If you find that your water bill has suddenly increased unrelated to your water use, you may have been hit with an Attributed Consumption Charge. Attributed Consumption Charges (ACC) result when the DEP determines that property owner has misrepresented their water use to obtain the utility without paying. In this event, the DEP will charge the owner a maximum amount calculated by the diameter of the meter or based on the number of units in the building. Misrepresenting water use will typically be called a Theft of Service (and sometime Denial of Access).
How does the DEP determine if there is a Theft of Service?
There are several criteria laid out in Section 3 of DEP Water Board Regulation 4. We’ve displayed them below, along with a brief explanation where necessary.
- Unauthorized bypass of the meter. This refers to a meter that was bypassed such that a portion of the water is not being measured or reported to the DEP.
- Tampering with the meter. Tampering is a catch-all term for any unauthorized modification of a meter.
- Breaking, picking or damaging the meter seal. Every NYC water meter comes with a tamper-proof seal. Any evidence that this seal has been broken constitutes a violation.
- Removing, disabling or adjusting meter registers. The
- Removing the meter or removing the meter installing the meter backwards. A backwards installed meter will not properly record water use.
- Moving the meter without permission. Moving a meter requires authorization from the DEP. Failure to file the correct paperwork can result in a violation.
- Extending authorized flat-rate residential services to any unauthorized commercial users. Some properties may be charged based on a flat-rate rather than based on usage (read more about flat-rate billing). Extending the plumbing from a flat-rate building to use water in another building is not permitted.
- Extending authorized flat-rate residential services to any unauthorized residential services.
- Unauthorized connections to water lines, hydrants, valves or other appurtenances not owned by the Customer.
- Tampering with any equipment designed to supply or to prevent the supply of any System services either to the public or to the Customer’s premises
- Use of sprinkler system water service for any purpose other than fire protection
- Obstructing, defacing or destroying the meter to prevent a meter reading. This can be as bad as destroying a water meter to as mild as blocking it. If your meter is in a basement and blocked by a large object like a refrigerator, you may be in violation.
- Any unauthorized direct or indirect connection to the sewer system
- Any other action or inaction that may reasonably result in costs to the System or the loss of revenue to the Board
It’s important to note that while some of these criteria clearly represent someone with malice attempting to use water without paying, many of these items can occur without the knowledge of the property owner. If, for example, a plumber were to move a meter to accommodate a renovation, but doesn’t file the paperwork, the DEP is within it’s jurisdiction to charge for attributed consumption, despite the fact that the owner did not use any unmetered utilities, nor did they have intent to do so. Because the DEP is a regulating body and not a lawmaking one, it has no burden of proof for cases of theft. A violation of any criteria the DEP created is enough for it to charge a fine, with no need to prove intent as would be necessary in a court of law. This is important when it comes to fighting the charge, as discussed below.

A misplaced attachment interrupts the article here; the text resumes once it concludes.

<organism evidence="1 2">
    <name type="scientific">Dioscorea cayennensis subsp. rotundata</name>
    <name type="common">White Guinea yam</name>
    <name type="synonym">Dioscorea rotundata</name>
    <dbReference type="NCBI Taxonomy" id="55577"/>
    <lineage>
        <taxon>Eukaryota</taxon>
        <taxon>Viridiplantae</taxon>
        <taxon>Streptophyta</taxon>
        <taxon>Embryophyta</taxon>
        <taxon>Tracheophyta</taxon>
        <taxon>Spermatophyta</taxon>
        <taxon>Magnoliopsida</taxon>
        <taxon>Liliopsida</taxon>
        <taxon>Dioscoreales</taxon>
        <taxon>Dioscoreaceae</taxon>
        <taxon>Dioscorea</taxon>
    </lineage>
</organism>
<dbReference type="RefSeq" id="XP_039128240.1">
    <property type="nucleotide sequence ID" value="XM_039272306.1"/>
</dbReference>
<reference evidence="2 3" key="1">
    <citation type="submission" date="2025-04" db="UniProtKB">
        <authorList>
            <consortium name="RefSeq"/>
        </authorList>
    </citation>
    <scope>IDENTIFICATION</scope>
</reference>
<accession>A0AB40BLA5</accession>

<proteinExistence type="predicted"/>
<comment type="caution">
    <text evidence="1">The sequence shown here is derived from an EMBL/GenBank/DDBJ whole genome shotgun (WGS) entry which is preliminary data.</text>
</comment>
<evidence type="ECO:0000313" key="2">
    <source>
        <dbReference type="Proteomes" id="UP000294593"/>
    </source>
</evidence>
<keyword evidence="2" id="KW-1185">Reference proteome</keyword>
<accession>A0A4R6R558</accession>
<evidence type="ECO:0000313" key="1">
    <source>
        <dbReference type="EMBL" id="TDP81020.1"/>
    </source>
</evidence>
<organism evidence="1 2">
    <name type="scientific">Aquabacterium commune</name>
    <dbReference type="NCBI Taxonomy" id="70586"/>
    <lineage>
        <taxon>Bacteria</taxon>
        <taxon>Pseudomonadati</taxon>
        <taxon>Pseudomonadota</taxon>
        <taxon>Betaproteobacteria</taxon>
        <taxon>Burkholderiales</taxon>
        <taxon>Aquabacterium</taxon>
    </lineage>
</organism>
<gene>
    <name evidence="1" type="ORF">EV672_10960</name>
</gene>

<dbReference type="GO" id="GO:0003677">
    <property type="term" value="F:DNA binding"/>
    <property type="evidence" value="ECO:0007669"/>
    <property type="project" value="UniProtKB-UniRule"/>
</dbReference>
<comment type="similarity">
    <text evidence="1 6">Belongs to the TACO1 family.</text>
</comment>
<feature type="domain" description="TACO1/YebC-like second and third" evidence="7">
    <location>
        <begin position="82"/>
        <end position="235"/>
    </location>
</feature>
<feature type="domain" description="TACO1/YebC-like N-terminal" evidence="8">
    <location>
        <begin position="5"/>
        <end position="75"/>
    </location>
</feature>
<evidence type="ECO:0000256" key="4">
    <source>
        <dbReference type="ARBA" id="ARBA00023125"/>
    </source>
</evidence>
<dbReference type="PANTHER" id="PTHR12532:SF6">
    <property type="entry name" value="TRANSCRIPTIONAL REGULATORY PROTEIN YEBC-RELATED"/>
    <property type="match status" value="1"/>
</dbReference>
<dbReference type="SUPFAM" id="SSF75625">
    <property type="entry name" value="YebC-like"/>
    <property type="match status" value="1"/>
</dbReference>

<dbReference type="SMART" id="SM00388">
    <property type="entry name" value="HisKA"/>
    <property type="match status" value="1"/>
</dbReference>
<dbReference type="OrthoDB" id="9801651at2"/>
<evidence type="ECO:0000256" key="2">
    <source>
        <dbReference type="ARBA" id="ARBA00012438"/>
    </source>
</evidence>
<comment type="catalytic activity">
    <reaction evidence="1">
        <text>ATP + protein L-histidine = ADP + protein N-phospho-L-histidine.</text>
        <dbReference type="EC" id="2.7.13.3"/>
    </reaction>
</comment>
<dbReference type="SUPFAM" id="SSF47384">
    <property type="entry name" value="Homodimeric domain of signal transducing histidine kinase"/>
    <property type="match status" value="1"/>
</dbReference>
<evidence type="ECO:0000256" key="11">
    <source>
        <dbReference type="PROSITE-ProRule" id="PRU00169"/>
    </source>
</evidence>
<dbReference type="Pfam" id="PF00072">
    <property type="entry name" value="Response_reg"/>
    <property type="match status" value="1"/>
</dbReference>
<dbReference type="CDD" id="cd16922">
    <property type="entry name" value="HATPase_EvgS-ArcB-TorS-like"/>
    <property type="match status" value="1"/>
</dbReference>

What is the cost for Attributed Consumption Charges?
The cost begins with an initial administration fee of $250 for denial of access and $650 for theft of service. After these charges, the DEP calculates your Attributed Consumption Charge, which is typically the maximum amount of water your property could have consumed.
The exact cost of attributed consumption is detailed on page 33 of the Water and Wastewater Rate Schedule. However, the DEP document obfuscates the true cost by not displaying the price and by using non-standard units to measure water–water is billed by HCF, not gallons. We’ve attempted to make it clearer in our tables below.
|Meter Size||Gallons per Year||HCF per Year||Price per Year (as of January 2020)|
|5/8” and less||400,000||534||$2,130|
|3/4” or more and less than 1.5”||1,000,000||1,336||$5,330|
|1.5” or more and less than 3”||3,000,000||4,010||$15,999|
|3” or more and less than 4”||5,000,000||6,684||$26,669|
|4” or more and less than 6”||10,000,000||13,368||$53,338|
|6” or more and Less than 8”||25,000,000||33,420||$133,345|
|8” or more and less than 10”||50,000,000||66,840||$266,691|
|10” or greater||200,000,000||267,361||$1,066770|
|Units||Gallons per Year||HCF per Year||Price per Year (as of January 2020)|
|Every unit after the first||170,00||227||$905 for every unit after the first|
How do I fight an attributed consumption charge?
Because theft of service is charged as a rate and not a fine, there is no simple path to dispute the penalty. Overturning the charge generally requires proving the DEP’s specific accusation to be untrue, or determining if they have valid proof to charge you. The DEP is also required to send notice of any violation; failure to do so would be grounds to fight an attributed consumption charge. However the process can take a long time and requires constant calls to the DEP, which ultimately often leads to the DEP disregarding your appeals.
You can read more in our article about sending appeals to the DEP.